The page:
What happened? They were linked to everyone, it seemed, but failed to land anyone -- which is why, ultimately, they turned to Blanc. And, make no mistake about it, they only moved for Blanc once they had exhausted their other options, which is why he was still talking to Roma in June.

We're not clear on the specifics, but this whole affair with the manager seems particularly ham-fisted. Selling someone on PSG should not be difficult. Great stadium, big fan base, enormous resources, wealthy owners and the chance to live in Paris, one of the most desirable cities in the world.

Who is to blame for all this? The owners? Nasser Al-Khelaifi, their man in Paris (and most other places)? Leonardo? Jean-Claude Blanc, the club's chief executive?

It's tough to tell. But you hope that the people in charge are apportioning blame and learning from their mistakes.

Leonardo's departure must be viewed in the same light. Leonardo was the perfect face-man for PSG: charismatic, multilingual (he speaks five languages), articulate and a former PSG player to boot. What's more, he's one of those executives who is generally liked even by opponents, and that was important for a club like PSG, whose owners and sheer financial might were inevitably going to make them a club easy to dislike.

Yet Leonardo's time as PSG's director of football was hardly a rip-roaring success. The club spent enormous amounts and achieved the bare minimum. Leonardo himself, in an uncharacteristic loss of cool, was given a nine-month ban (later increased to a year, just to add insult to injury) for barging into a referee. How bad was it? You be the judge.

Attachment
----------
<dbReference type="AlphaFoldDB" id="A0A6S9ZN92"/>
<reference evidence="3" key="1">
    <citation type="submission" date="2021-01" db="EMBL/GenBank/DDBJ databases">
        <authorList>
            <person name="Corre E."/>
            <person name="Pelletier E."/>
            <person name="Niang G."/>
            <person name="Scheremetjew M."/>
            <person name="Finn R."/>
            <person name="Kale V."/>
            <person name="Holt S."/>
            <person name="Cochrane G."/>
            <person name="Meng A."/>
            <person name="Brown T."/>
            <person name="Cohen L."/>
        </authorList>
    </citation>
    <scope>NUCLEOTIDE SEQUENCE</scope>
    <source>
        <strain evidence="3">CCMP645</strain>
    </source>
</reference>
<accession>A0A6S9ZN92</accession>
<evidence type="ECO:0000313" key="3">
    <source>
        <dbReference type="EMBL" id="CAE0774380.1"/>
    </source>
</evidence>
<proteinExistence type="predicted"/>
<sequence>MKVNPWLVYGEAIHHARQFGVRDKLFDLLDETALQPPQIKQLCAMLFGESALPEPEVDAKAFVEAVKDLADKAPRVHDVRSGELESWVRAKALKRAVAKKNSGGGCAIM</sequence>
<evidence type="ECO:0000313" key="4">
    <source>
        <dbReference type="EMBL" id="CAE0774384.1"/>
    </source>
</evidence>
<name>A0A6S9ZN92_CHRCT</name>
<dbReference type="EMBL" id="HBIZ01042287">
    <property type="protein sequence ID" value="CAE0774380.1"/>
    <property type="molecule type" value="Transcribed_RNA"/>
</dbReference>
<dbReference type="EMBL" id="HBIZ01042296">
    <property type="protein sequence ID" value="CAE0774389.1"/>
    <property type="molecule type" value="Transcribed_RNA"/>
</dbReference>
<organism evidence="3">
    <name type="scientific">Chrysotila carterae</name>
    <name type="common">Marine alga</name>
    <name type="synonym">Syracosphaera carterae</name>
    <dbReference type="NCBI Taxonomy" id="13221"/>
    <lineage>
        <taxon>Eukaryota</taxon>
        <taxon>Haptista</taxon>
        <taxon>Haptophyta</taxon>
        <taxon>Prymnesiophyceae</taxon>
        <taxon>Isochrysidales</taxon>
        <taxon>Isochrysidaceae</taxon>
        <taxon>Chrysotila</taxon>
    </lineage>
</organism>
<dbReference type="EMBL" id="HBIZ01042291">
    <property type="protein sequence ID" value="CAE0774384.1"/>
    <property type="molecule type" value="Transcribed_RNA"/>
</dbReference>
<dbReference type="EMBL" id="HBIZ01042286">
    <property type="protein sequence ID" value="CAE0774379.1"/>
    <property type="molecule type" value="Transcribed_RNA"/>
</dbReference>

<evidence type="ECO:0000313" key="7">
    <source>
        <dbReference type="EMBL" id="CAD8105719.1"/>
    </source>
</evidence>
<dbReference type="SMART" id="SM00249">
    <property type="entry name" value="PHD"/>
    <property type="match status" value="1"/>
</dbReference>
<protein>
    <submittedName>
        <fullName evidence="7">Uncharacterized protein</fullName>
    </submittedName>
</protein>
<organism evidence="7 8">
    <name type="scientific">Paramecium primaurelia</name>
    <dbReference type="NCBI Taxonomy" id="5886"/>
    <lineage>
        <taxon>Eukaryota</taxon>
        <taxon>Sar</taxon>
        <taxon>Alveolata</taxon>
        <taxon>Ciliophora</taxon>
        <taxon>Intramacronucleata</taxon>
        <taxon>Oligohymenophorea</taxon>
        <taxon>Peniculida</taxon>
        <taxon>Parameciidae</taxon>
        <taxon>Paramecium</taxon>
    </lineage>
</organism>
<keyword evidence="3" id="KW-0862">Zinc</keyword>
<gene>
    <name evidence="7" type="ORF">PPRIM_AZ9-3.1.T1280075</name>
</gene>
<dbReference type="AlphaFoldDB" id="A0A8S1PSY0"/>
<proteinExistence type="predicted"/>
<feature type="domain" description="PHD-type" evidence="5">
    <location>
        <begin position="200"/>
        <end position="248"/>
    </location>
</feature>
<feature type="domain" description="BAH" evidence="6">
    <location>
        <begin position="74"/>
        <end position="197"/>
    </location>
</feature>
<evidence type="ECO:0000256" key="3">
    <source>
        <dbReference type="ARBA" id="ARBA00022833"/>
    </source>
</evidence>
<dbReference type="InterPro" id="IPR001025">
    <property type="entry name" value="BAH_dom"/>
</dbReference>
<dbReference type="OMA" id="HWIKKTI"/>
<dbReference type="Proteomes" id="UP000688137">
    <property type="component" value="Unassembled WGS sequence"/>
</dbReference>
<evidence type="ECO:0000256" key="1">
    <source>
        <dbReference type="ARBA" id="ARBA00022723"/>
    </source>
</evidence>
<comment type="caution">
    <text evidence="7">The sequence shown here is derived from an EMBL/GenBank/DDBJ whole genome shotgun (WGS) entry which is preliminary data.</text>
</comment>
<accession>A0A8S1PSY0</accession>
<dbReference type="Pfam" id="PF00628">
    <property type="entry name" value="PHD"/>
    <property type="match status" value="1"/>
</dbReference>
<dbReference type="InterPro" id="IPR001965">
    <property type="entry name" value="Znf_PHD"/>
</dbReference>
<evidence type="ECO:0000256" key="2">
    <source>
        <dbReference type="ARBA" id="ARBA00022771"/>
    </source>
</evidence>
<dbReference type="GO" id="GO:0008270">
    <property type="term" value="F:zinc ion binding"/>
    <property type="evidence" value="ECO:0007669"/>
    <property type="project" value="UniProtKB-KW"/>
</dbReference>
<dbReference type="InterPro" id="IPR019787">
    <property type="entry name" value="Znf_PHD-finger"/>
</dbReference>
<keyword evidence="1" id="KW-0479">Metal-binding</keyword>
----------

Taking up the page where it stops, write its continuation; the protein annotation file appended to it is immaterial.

Whatever the case, after that incident, you would have expected the club to come up with some kind of Plan B, especially since rumors were circulating three weeks ago that he was packing his bags (funnily enough, right around the same time that Laurent Blanc came on board).

And yet, we got nothing. Not just that, but Leonardo is sticking around to run the club's transfer operations this summer. You can imagine just how effective his recruiting spiel is going to be in those circumstances.

"Hey, Edinson/Wayne/Cesc/Robert, come to PSG! We have big plans for you and for the club! What's that? No, I won't be around. I'm getting the heck out of Dodge and, no, I have no clue who's going to replace me, but don't worry, come on board! You'll love Laurent Blanc!"

What you'll end up with is folks joining for money and money alone. Now, some will argue that this was the case ever since the Qataris bought PSG and went on their spending spree, but at least with Ancelotti and Leonardo the club could say they had a plan.

As for Cavani and Ibrahimovic, as I wrote Monday, it makes zero sense. But when you think about it, PSG's whole approach doesn't quite add up, starting with their willful determination to pretend there is no such thing as Financial Fair Play. Or, if there is, their belief that UEFA won't enforce it.

Blanc -- as in Laurent -- may yet deliver another Ligue 1 title this year and maybe even a run in the Champions League. But more important to PSG's future is what the other Blanc -- Jean-Claude -- delivers. He, together with his boss, Al-Khelaifi, needs to conjure up some kind of coherent three- to five-year plan, one that will allow PSG to attract and retain the right people to build sustainable success.

Otherwise, the only ones who will benefit are the guys getting rich off the Qatari money. And there are plenty of those.